Is The Clean Power Act Really Just Kyoto Cloaked As Bad Economics?

DALLAS (December 18, 2001) – According to Sens. Jim Jeffords, Joseph Lieberman and John McCain, the purpose of their bill, the Clean Power Act of 2001, is to reduce air pollutant emissions at the nation’s power plants. But according to an analysis released today by the National Center for Policy Analysis (NCPA), the inclusion of carbon dioxide as a covered pollutant, raises questions as to the true goal of the bill.

“Some analysts view the inclusion of carbon dioxide as a harmless attempt to placate environmental lobbyists and certain international allies,” said NCPA Senior Fellow Sterling Burnett. “But including CO2 is tantamount to establishing the Kyoto Protocol without Senate ratification.”

The Kyoto Protocol was negotiated in 1997 in an effort to reduce global warming by reducing greenhouse gas emissions. However, the treaty failed to meet the requirements for participation in a global warming agreement set by a U.S. Senate baseline resolution. Acknowledging this fact, President Bush rejected the Kyoto treaty in March of this year.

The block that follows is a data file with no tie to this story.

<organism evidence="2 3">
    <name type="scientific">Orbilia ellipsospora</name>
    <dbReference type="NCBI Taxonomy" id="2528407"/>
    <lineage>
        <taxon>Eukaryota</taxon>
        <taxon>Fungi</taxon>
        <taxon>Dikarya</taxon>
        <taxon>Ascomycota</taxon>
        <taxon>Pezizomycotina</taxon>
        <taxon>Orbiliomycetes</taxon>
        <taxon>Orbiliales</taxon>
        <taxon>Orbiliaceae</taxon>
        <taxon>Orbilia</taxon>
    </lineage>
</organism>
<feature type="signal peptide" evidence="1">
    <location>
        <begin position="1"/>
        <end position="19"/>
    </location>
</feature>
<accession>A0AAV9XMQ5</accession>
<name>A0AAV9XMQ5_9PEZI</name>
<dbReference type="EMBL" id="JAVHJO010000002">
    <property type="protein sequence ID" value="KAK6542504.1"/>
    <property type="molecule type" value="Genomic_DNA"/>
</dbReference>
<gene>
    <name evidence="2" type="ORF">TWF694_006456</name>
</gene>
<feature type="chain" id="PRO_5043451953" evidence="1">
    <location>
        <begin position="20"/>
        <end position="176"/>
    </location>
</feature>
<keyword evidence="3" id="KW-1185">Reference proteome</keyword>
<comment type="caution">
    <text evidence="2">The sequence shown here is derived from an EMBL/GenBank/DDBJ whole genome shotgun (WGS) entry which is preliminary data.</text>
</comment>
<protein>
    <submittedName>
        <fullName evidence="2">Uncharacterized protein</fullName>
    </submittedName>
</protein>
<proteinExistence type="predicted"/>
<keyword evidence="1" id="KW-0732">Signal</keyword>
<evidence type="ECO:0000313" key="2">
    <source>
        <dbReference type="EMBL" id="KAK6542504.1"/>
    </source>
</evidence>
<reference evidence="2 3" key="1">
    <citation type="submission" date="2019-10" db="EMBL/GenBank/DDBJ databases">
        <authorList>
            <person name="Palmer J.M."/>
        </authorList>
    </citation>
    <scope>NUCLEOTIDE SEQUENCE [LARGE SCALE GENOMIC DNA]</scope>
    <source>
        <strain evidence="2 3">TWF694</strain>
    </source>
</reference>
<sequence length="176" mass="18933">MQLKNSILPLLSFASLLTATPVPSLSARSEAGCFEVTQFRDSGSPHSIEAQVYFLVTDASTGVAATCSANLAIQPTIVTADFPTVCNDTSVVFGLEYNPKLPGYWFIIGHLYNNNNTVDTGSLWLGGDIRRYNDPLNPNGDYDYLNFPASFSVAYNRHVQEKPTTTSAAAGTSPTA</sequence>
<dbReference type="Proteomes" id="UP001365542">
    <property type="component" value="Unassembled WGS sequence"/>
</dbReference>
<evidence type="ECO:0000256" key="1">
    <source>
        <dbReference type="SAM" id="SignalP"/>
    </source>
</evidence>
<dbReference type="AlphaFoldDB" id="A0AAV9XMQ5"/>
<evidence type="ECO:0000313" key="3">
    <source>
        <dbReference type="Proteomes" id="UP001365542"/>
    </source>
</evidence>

Under the Clean Power Act of 2001, the government would regulate emissions through a “cap and trade” mechanism, allowing cleaner-operating plants to trade “emission rights.” This, however, could and probably will lead to higher energy prices that will disproportionately affect lower- and middle-income Americans.

“Whatever the cause of global warming, the Clean Power Act doesn’t address it,” Burnett added, “and will only serve to bring Kyoto in through the back door. In the current economic climate, it will only serve to make a bad situation worse.”


H. Sterling Burnett
Senior Fellow, NCPA


A Backdoor Attempt To Implement The Kyoto Protocol


Dr. Burnett will be available throughout this week.


Call Sean Tuffnell at 972.386.6272 for an interview